CAR-T-cells are currently manufactured for clinical use by infection of human T-cells with viral vectors containing the CAR gene. T lymphocytes have to be stimulated and expanded ex vivo because the viral vectors infect fresh natural lymphocytes very poorly. The viral vector approach is extremely expensive due to the high cost of virus production and the high cost of long-term cell expansion that could take 10-14 days in a GMP facility. The viral vector approach also has a huge biologic downside: ex vivo expanded T-cells become bulky and lose efficacy against tumor cells. The use of electroporation technology in CAR-T-cell manufacturing has attracted increasing interests for its low cost and the wide range of applications, including transposon based stable CAR expression, transient expression and genome editing. However, actual clinical use of electroporation technology in CAR-T has been difficult and several clinical trials have met significant problems due to the poor transfection efficiency and decreased T-cell survival with traditional electroporation methods. Through theoretical analysis of the other existing electroporation technologies, we found that they all have problems in electrophysical design. The problems include physical design of devices, electrical pulse selection, and buffer composition. With a redesigned electroporation system, we can now achieve very high transfection efficiency for T-cells while maintaining cell survival. For Sleeping Beauty transposon-based CAR expression, we found that over a period of two to three weeks the efficiency can get to 60% to 90% with fasT-cell proliferation. The protein expression time after electroporation is very short. For simple GFP plasmids we can observe GFP expression after only 30 minutes. Unlike viral vectors, electroporation works well on fresh natural T-cells, thereby eliminating the need for expensive cell expansion and virus production altogether and cutting the huge economic burden of CAR-T therapy. By reinfusion of more natural T-cells, the antitumor efficacy of CAR-T-cells could be improved while the side effects of cytokine release syndrome could be minimized.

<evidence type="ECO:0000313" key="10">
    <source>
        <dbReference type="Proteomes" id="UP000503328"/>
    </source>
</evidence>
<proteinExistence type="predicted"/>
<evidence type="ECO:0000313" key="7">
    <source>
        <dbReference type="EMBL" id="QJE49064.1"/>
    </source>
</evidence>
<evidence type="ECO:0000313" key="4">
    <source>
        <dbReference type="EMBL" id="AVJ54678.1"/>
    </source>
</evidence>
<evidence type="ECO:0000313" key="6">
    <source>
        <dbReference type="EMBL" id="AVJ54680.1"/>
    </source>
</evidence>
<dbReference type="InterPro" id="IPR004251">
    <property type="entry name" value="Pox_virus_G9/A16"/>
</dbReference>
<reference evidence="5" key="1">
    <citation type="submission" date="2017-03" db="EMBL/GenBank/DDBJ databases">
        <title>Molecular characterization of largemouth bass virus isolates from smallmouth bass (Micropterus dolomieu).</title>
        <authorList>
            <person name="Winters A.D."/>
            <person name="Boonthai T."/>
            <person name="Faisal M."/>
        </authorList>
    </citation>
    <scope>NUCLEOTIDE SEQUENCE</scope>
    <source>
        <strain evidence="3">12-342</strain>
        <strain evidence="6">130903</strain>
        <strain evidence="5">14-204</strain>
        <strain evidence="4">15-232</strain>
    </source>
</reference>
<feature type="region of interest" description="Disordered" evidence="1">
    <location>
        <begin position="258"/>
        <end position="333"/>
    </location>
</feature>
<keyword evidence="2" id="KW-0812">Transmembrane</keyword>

Citation Format: Jian Chen, Xiaofeng Xia. Novel electroporation method for quick CAR-T-cell manufacture [abstract]. In: Proceedings of the Fourth CRI-CIMT-EATI-AACR International Cancer Immunotherapy Conference: Translating Science into Survival; Sept 30-Oct 3, 2018; New York, NY. Philadelphia (PA): AACR; Cancer Immunol Res 2019;7(2 Suppl):Abstract nr A026.